Covid-19: Landlord & Tenant Update
June 26, 2020
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The Civil Procedure (Amendment No. 2) (Coronavirus) Rules 2020 are coming into force on 25 June 2020. These introduce paragraph 55.29 to the Civil Procedure Rules, which stays all proceedings stayed immediately prior to the rule coming into force and all those issued subsequent to 25 June 2020 until 23 August 2020.
In practical terms this means that those seeking an Order for Possession from the Courts, whether residential or commercial property, will be able to continue to issue possession proceedings but they will then be automatically stayed until 23 August 2020.
Claims for possession against trespassers are excluded from the stay. These are still being processed and heard relatively quickly.
Forfeiture of Commercial Property
Section 82 of the Coronavirus Act 2020 prevents Landlords from re-entry or forfeiture under a business tenancy for non-payment of rent throughout the relevant period. The relevant period initially ended on 30 June 2020. However, Section 82 (12) allowed for this period to be extended. The Business Tenancies (Protection from Forfeiture: Relevant Period) (Coronavirus) (England) Regulations 2020 come into force on 29 June 2020 and extend the Relevant Period under s82 of the Coronavirus Act 2020 to 30 September 2020.
This means that Commercial Landlords will not be able to re-enter and forfeit Leases for non-payment of rent until after 30 September 2020. Rent arrears and interest continue to accrue during this period though, unless and alternative agreement is reached. Re-entry is only prohibited in relation to rent arrears, not other breaches of a lease. However, it should be noted that s82 defines rent widely to encompass most payments that might fall due under a lease.
Corporate Insolvency and Governance Bill
The House of Lords have returned the Bill to the House of Commons with amendments. It is anticipated that it will be passed soon as it is in the final stages now. This Bill provides for a moratorium to buy companies some breathing space before a creditor can wind them up or take other actions against them as a result of them being unable to temporarily meet their debts.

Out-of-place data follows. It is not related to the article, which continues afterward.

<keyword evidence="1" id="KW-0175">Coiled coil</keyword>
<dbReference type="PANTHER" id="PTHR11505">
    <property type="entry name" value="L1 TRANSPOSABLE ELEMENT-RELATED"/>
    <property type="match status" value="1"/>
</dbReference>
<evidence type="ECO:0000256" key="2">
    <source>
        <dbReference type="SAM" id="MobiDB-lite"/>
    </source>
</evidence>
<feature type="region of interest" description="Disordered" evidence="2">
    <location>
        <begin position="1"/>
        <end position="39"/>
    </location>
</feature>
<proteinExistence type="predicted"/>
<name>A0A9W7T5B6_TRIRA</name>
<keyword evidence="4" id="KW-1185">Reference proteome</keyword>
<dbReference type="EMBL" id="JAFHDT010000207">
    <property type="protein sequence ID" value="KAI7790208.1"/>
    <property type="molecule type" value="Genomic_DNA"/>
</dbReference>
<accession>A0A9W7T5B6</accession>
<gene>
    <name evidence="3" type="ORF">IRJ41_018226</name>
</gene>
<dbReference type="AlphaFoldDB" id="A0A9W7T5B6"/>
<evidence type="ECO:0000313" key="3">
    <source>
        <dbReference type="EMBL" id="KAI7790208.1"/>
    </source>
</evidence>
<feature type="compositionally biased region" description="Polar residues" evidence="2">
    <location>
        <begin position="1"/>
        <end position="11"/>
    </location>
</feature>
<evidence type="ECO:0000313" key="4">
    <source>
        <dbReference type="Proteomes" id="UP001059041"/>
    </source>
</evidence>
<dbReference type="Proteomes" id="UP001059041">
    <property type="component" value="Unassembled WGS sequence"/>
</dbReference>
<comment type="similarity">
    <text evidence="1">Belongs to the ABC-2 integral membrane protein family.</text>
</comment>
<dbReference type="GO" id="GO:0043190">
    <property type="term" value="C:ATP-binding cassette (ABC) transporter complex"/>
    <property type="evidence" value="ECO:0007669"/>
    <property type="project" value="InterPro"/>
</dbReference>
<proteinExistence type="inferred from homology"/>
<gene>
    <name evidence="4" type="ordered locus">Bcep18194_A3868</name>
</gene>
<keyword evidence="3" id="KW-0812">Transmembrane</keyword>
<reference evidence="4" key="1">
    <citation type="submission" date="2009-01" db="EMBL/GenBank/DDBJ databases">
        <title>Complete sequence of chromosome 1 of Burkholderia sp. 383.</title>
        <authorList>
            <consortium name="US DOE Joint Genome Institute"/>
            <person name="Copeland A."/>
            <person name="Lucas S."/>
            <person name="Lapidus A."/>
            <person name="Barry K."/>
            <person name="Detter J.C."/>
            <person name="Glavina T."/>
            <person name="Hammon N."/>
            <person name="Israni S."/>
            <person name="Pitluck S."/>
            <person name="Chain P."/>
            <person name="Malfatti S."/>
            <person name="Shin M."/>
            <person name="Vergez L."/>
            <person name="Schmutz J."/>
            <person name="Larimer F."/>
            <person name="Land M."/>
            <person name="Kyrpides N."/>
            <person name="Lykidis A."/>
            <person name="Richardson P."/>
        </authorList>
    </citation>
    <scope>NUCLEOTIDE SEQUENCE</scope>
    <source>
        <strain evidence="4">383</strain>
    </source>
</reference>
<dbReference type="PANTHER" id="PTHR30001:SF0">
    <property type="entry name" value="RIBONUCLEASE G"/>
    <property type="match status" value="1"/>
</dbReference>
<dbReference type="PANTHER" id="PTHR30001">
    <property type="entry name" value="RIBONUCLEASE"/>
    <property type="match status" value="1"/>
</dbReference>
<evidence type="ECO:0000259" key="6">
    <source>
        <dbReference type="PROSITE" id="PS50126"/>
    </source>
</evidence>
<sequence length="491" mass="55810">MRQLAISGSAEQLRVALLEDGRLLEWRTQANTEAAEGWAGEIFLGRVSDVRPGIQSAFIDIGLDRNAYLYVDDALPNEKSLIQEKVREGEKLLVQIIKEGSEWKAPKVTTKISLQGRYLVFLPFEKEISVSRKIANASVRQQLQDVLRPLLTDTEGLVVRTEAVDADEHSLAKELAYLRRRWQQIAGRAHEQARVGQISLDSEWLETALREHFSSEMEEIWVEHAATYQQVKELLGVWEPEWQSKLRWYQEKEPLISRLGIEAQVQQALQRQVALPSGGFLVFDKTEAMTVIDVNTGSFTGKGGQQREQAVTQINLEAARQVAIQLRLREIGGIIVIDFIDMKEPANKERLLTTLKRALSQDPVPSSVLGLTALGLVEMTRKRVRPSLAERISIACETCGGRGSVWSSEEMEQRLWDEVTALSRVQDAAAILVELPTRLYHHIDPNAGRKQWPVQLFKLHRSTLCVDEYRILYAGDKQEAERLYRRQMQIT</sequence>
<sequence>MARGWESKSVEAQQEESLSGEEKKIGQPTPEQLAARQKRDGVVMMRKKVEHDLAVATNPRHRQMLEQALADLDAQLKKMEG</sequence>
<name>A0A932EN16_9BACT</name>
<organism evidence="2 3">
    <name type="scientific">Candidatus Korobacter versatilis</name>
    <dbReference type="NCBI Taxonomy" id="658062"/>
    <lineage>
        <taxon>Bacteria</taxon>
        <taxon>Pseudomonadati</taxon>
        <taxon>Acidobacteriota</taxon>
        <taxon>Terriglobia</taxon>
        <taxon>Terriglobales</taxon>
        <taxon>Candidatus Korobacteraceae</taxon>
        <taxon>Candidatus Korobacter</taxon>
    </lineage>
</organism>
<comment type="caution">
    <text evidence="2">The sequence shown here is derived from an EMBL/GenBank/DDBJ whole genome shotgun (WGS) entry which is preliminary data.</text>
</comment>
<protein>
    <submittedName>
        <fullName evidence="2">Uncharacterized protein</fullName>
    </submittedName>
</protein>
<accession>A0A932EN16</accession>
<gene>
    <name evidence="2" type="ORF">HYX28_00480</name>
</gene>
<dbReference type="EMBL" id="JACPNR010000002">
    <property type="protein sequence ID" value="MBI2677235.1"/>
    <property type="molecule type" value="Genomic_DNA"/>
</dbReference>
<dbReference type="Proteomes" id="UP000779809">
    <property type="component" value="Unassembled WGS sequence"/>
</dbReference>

Although the Bill has not yet been passed, parties should be mindful of the ruling of Morgan J in A Company (Injunction to Restrain Presentation of Petition)  EWHC 1406 (Ch) in which he chose to grant the injunction by reference to the anticipated Bill being passed. Given this decision, there would appear to be little point in issuing either statutory demands or winding up petitions in respect of rent arrears that have accrued as a result of the pandemic at this time.
Commercial Rent Arrears Recovery
At present 90 days rent arrears are required and the standard the process is of little practical benefit, particularly as agents are still restricted from enforcement due to social distancing requirements being in place.
For Landlords seeking some security in respect of a staged payment plan, it is possible to put in place a CRAR Protective Warrant of Control. A Protective Warrant binds the tenant to a statutory process and law in respect of the payments. It gives the Landlord protection and protects the tenant from third-party enforcement action in relation to those goods. Giving both parties peace of mind. The fees are also substantively less than those usually charged in relation to the standard CRAR procedure.
It is still possible to issue and progress debt claims. However, the Courts are taking longer than usual to process claims and cases are backing up. Where we can get judgments through, bailiffs/HCO are restricted at present due to social distancing guidelines. They can only write and call repeatedly until the restrictions lift. A better approach may be to use the Court process to obtain information from debtors on assets and other interests, opening up other options to enforce. However, there is still an issue as to how quickly the Court can process these applications.
Where it is not possible to obtain a Possession Order, we are seeing more cases of applications for prohibitory and mandatory injunctions. Whether this remedy is available will depend on the specific circumstances of the breach. In residential property, a possession order will still be required in order to enforce eviction of a tenant. However, an injunction may bring matters to a head and persuade a tenant who is proving difficult to voluntarily surrender the property.
In respect of commercial property, there are self-help remedies available in many Leases in respect of disrepair. Where there are other breaches, Landlords may still serve a s146 Notice or consider injunctive action in more serious cases.